See what [cmd=""]ifconfig[/cmd] says to get an idea about your network settings, use top(1) in verbose mode or try lots of ps(1) flags to poke around ([red]-aux[/red] is pretty comprehensive) and see what daemons are running. I have a few optional daemons like nfsd, sshd, ntpd, mountd, & powerd here, yours may vary.

Good luck. Once every few days I create a bzipped tar of /etc/, so I don't have to worry about accidental deletions like that. It takes up all of about 300k (/usr/local/bin/7z gets it down to 258k, which is hardly worth the hassle). Just backing up the user-modified files is left as an exercise for the reader.
 

Hakaba

Active Member

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Messages: 208

I just made this mistake...
And to avoid future issue like this, I will use GIT right now... (maybe a good default idea for FreeBSD 14 ?)
Thanks for all your suggests to retrieve my /etc/rc.conf
 

fcorbelli

Member

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Messages: 93

See what [cmd=""]ifconfig[/cmd] says to get an idea about your network settings, use top(1) in verbose mode or try lots of ps(1) flags to poke around ([red]-aux[/red] is pretty comprehensive) and see what daemons are running. I have a few optional daemons like nfsd, sshd, ntpd, mountd, & powerd here, yours may vary.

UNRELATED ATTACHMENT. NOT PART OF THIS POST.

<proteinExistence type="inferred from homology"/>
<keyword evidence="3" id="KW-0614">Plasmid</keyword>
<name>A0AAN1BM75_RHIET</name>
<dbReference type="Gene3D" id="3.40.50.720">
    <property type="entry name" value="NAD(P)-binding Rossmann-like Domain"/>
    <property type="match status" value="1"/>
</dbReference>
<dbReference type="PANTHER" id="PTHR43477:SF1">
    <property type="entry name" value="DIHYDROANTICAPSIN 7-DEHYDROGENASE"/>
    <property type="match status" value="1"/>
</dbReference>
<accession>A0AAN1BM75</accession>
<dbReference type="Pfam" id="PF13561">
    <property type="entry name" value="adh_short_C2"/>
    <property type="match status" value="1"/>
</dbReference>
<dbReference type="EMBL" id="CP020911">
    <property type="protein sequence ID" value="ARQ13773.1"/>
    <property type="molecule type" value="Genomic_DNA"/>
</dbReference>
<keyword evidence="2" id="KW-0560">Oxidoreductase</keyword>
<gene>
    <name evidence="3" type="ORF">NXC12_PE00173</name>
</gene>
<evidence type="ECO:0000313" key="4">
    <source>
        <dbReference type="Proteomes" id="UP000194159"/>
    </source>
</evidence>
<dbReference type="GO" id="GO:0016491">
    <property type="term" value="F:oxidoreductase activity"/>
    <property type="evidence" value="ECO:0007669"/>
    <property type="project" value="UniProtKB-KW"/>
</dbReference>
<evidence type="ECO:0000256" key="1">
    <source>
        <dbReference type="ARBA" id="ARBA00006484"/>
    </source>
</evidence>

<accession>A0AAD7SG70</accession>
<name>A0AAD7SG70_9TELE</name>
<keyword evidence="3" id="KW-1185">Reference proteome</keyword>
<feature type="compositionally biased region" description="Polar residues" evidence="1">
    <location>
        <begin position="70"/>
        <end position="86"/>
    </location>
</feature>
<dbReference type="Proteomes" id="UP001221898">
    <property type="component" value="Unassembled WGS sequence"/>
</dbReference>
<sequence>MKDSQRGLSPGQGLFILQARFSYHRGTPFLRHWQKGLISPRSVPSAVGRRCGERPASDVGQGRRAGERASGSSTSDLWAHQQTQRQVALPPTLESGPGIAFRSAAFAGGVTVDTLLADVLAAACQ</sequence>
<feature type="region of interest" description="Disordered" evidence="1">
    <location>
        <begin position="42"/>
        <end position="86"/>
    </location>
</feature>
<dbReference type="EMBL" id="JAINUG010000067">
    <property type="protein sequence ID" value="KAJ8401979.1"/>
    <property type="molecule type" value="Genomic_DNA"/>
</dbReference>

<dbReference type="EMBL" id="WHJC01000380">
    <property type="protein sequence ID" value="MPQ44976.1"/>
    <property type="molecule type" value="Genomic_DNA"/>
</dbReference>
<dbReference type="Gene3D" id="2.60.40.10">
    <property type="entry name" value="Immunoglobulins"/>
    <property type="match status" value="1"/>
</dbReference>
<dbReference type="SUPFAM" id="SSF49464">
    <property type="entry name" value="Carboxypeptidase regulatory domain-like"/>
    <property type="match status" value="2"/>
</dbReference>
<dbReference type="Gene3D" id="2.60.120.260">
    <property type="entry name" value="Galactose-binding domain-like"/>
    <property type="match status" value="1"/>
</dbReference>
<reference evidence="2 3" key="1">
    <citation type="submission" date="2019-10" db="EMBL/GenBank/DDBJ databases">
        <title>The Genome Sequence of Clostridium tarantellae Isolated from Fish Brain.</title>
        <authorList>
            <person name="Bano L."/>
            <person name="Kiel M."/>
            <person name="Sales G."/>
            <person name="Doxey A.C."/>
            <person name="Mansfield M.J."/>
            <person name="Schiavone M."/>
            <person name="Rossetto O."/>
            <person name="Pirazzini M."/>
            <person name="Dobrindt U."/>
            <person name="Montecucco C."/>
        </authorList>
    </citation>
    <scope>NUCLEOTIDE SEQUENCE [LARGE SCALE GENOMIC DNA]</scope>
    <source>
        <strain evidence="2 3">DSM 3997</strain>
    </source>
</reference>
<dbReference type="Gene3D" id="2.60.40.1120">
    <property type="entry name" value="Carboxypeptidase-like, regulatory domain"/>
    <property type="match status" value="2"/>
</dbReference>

Good luck. Once every few days I create a bzipped tar of /etc/, so I don't have to worry about accidental deletions like that. It takes up all of about 300k (/usr/local/bin/7z gets it down to 258k, which is hardly worth the hassle). Just backing up the user-modified files is left as an exercise for the reader.
You can make 1-hours backup (forever) in not much more than 300KB with zpaq/zpaqfranz
Even of a full /usr too
 

mer

Member

Reaction score: 23
Messages: 46

If you are using ZFS, snapshots are your friend.
So are Boot Environments. Especially Boot Environments.
A practice that has helped me for a long time is:
After a fresh install and verify everything is running correctly, create a new boot environment, to preserve the current working one.
Before an upgrade of a running system, create a boot environment to preserve the current working one and then do the upgrade. I tend to upgrade into the "default" BE. Others will create a new BE, chroot into it and then upgrade (I think vermaden has a page showing this).
Why do this? You can use the command bectl or beadm to actually temp mount a BE and go look at it. You can modify it, look at it, copy files from it; it's your instantly available backup.

Now, what may help you:
don't reboot yet :)
run the command "service -e" to get a list of enabled services. By comparing them to /etc/defaults/rc.conf you get an idea of what you explicitly enabled (if it is disabled by default).

A fresh install typically doesn't have much more than
hostname="whatever your host is called" You can use the hostname command to figure this out
ifconfig_em0="DHCP" This is correct if you are using DHCP, the trailing part is the interface, ifconfig helps to figure that out
#ifconfig_em0="inet 192.168.250.37 netmask 255.255.255.0" This and the following are how you do static IPV4 and route
#defaultrouter="192.168.250.50" Command netstat -rn can tell you this
sshd_enable="YES" Obvious what this does
moused_enable="YES" Enables the mouse on console so you can cut and paste
ntpd_enable="YES" Obviously enables NTP
# Set dumpdev to "AUTO" to enable crash dumps, "NO" to disable